Psellos was effectively at the process of rearranging the discursive field of gender in order to set his female nature and feminine performance at the epicenter of attention. He appropriated femininity, that is, in order to amplify readerly desire and redirect it upon himself. [15]

According to today’s discursive values, Psello’s enacted “a splendid combination of self-effacement by means of his impersonation of a female voice and self-proclamation with the staging of an ineluctable self.” Many men in scholarly writings and postings on Facebook pursue a similar strategy. The life of John Italos indicates difficulties in performing the masculine aggression against men that is at the center of women’s desire for men. Yet figures such as the Byzantine renegade Andronikos I and the extraordinarily self-conscious Digenis Akritis provide men with insight into more humanely and successfully living as masculine men in gynocentric society.

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[1] Anna Komnene, Alexiad Bk. 5, Ch. 8, from Atticizing Greek trans. Dawes (1928). Scholars of that time were “gloomy men of uncouth habits.” Id.

[2] Biographical facts about Italos are from the Alexiad, Bk. 5, Ch. 8; the Oxford Dictionary of Byzantium (ed. Kazhdan), subject heading John Italus; and the Stanford Encyclopedia of Philosophy, topic heading Byzantine Philosophy, section 1.3.

John Italos (Ἰωάννης ὁ Ἰταλός) is more consistently transliterated as Ioannes Italos. His name is commonly rendered in English as John Italus. I’ve used the form John Italos rather than Ioannes Italos to make the text more easily readable for non-specialists.

[3] Alexiad, Bk. 5, Ch. 8, trans. Dawes (1928). The subsequent quote is from id. Italos gave learned lectures on the ideas of Plato, Aristotle, and the neo-Platonists Proclus, Porphyry and Iamblichus. Trizio (2013) analyzes a specimen of his scholarship.

Italos was charged with paganism and heresy in 1076 and again 1082. He avoided punishment in 1076. In 1082, he was condemned and eleven chapters of anathema against him were added to the Syndikon of Orthodoxy. Italos’s intellectual views were common in Byzantine intellectual circles. Prosecution of Italos seems to have been politically motivated. Clucas (1981).

[4] On the ancient idea of forgiveness, Konstan (2010).

[5] Michael Psellos used the the term unphilosophic {ἀφιλοσόφως} in a more general sense of unemotional:

I want to philosophize about everything, both words and things. Yet my character betrays me, as it is disposed in a nonphilosphical {ἀφιλοσόφως} manner toward the natural affections (or perhaps this is philosophical too, for the other type of man is Skythian). Thus (how might one say it) I become excited about newborn babies, especially if they are dearest and of dearest parents, and when I am faced with their delights and charms.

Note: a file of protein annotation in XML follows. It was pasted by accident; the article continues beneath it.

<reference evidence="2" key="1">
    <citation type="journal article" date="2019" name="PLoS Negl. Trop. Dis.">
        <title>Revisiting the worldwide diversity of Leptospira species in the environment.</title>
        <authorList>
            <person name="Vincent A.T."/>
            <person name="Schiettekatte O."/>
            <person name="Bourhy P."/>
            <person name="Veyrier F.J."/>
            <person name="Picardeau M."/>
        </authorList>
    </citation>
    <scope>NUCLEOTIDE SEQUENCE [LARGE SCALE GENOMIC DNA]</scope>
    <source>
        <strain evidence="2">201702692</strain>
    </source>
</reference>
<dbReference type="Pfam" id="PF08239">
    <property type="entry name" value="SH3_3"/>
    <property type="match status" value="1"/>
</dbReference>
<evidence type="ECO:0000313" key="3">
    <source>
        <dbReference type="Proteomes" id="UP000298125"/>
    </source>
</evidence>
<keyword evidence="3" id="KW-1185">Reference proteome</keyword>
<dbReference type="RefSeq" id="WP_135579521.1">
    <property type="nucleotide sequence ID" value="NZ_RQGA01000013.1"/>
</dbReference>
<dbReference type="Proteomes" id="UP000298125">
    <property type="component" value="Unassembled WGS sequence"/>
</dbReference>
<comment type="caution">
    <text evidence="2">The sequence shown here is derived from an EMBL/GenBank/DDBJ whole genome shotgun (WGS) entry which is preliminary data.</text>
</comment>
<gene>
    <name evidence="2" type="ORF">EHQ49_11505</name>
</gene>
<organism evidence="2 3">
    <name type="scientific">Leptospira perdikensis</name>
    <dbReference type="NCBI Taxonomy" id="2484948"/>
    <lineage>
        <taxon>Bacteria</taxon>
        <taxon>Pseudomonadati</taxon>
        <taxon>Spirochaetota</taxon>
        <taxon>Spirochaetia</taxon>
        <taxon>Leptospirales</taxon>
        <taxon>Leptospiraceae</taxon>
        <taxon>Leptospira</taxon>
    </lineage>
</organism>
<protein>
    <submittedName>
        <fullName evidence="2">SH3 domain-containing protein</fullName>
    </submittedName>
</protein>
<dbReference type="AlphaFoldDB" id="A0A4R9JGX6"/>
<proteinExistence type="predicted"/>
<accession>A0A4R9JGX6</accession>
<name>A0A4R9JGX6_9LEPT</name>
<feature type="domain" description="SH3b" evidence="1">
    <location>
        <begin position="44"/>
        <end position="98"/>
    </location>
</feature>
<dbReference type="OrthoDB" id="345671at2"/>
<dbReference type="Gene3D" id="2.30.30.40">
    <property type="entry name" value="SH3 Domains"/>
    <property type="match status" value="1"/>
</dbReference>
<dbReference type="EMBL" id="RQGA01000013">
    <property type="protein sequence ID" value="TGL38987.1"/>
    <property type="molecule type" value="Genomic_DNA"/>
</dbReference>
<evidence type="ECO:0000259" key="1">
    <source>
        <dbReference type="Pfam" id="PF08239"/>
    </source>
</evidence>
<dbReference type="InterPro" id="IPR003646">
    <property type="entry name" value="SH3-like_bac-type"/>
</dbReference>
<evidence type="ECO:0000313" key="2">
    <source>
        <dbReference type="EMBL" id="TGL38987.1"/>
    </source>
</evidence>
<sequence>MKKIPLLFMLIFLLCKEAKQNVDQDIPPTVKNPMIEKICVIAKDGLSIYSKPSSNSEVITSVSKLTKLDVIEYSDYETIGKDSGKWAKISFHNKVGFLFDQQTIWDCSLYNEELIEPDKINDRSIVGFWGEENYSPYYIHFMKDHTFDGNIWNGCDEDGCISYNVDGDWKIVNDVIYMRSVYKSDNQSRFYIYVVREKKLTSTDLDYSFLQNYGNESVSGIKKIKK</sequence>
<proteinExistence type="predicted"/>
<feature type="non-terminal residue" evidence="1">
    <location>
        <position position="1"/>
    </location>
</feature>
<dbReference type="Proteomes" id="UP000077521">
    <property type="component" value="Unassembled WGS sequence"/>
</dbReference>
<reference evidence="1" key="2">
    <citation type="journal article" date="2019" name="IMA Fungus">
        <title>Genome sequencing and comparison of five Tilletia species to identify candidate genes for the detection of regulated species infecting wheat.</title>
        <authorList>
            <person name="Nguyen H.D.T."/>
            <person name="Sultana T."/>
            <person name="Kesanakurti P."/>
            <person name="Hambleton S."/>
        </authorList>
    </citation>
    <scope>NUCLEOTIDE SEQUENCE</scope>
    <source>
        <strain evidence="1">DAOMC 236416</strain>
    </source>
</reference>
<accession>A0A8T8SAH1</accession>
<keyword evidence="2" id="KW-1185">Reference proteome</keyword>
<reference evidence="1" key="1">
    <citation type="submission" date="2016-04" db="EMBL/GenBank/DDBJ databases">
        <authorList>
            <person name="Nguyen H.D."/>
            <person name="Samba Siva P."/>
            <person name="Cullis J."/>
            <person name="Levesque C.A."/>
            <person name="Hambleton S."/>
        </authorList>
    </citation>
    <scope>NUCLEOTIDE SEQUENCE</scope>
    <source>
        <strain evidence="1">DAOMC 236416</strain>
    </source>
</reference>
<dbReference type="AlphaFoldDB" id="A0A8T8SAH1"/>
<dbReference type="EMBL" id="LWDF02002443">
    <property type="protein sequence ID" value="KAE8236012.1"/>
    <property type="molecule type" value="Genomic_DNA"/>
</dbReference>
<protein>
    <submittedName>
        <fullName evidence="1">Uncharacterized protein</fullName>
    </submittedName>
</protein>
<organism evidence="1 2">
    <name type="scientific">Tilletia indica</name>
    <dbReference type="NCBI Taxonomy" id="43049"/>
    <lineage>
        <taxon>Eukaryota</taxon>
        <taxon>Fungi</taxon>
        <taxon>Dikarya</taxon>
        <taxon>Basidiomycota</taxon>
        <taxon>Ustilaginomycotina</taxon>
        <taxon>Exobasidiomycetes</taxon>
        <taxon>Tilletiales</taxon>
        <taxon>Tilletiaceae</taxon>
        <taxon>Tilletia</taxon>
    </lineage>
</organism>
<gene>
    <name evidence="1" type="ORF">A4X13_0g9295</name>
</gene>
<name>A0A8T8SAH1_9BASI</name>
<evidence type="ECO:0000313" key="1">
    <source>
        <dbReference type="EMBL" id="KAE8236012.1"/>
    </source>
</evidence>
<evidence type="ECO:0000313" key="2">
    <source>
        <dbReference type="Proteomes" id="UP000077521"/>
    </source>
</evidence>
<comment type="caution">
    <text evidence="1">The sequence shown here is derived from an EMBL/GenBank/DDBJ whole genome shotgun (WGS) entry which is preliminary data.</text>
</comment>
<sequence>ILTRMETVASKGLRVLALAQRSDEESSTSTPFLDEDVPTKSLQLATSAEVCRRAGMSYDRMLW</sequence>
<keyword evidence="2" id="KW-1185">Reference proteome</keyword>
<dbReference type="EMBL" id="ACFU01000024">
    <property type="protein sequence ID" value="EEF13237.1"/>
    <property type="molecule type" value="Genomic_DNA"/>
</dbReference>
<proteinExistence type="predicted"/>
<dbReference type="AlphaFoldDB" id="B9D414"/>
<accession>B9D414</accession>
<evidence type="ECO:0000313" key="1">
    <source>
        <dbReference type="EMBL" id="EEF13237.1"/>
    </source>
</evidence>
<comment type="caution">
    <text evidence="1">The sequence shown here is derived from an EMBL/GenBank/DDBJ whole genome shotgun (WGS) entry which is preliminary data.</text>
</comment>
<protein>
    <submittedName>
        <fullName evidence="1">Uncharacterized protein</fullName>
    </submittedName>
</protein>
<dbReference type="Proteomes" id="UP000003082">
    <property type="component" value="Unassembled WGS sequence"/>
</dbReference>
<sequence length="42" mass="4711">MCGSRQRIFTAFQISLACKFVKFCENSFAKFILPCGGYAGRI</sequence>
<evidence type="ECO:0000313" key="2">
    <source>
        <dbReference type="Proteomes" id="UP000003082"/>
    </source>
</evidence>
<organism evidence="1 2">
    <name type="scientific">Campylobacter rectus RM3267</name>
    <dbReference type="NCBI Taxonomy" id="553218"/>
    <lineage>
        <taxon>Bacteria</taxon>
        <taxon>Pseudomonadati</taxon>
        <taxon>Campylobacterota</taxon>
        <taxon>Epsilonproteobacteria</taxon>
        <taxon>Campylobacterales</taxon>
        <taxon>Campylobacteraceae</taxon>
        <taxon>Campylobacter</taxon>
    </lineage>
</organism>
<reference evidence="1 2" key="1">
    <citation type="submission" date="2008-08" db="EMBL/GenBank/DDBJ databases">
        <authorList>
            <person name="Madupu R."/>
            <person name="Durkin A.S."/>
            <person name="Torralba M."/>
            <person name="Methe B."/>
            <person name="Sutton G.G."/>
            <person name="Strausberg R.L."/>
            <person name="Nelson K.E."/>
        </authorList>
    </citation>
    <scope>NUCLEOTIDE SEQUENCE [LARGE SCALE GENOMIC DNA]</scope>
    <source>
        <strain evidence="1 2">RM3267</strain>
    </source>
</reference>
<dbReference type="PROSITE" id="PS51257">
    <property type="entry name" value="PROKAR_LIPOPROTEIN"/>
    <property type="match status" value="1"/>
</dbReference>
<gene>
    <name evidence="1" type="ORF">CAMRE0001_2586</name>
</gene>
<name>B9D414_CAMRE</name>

Psellos, To Konstantinos, nephew of the patriarch Michael Keroularios, when his son Romanos was born {written after 1063- 1065?}, Letter S 157, from Greek trans. Stratis Papaioannou in Kaldellis (2006) p. 173. The Byzantines viewed Skythians (Scythians) as heartless barbarians.

[6] Timarion 43, from Greek trans. Baldwin (1984) p. 72. The subsequent four quotes are from Timarion 44, trans. id. pp. 73-4. I’ve made some non-substantial changes to Baldwin’s translation to make it more accessible to the general reader.

[7] Cf. Psalm 22:1, Matthew 27:46, Mark 15:34, John 11:21,32.

Jaworska-Wołoszyn has made one of the most perceptive comments in the scholarly literature about Italos:

Probably the unflattering opinion about Italos was also determined by the fact that he did not have a caring and devoted mother nearby, whereas  his master Psellos managed to ascend to the heights owing to his mother’s help.

Jaworska-Wołoszyn (2014) p. 288. In bonobo society, a mother’s support for her adult son is crucial to his welfare and promotes a peaceful, egalitarian society generally.

[8] Psellos, To the Same {Ioannes Doukas, written 1063-1065?}, from Greek trans. Papaioannou (2013) p. 208 (with Greek text). Papaioannou’s translation in Kaldellis (2006) pp. 172-3 is substantially identical.

Psellos understood the superior position of the female sex. He wrote to his grandson:

The emperor and empress quarreled over who would sponsor you, and the female sex won.

Psellos, To his grandson, who was still an infant, from Greek trans. Anthony Kaldellis in id. p. 165.

[9] Psellos, To an anonymous friend who was a judge in the administrative theme of Philadelphia in Asia Minor, Letter S 180, from Greek trans. Papaioannou (2013) p. 207 (with Greek text).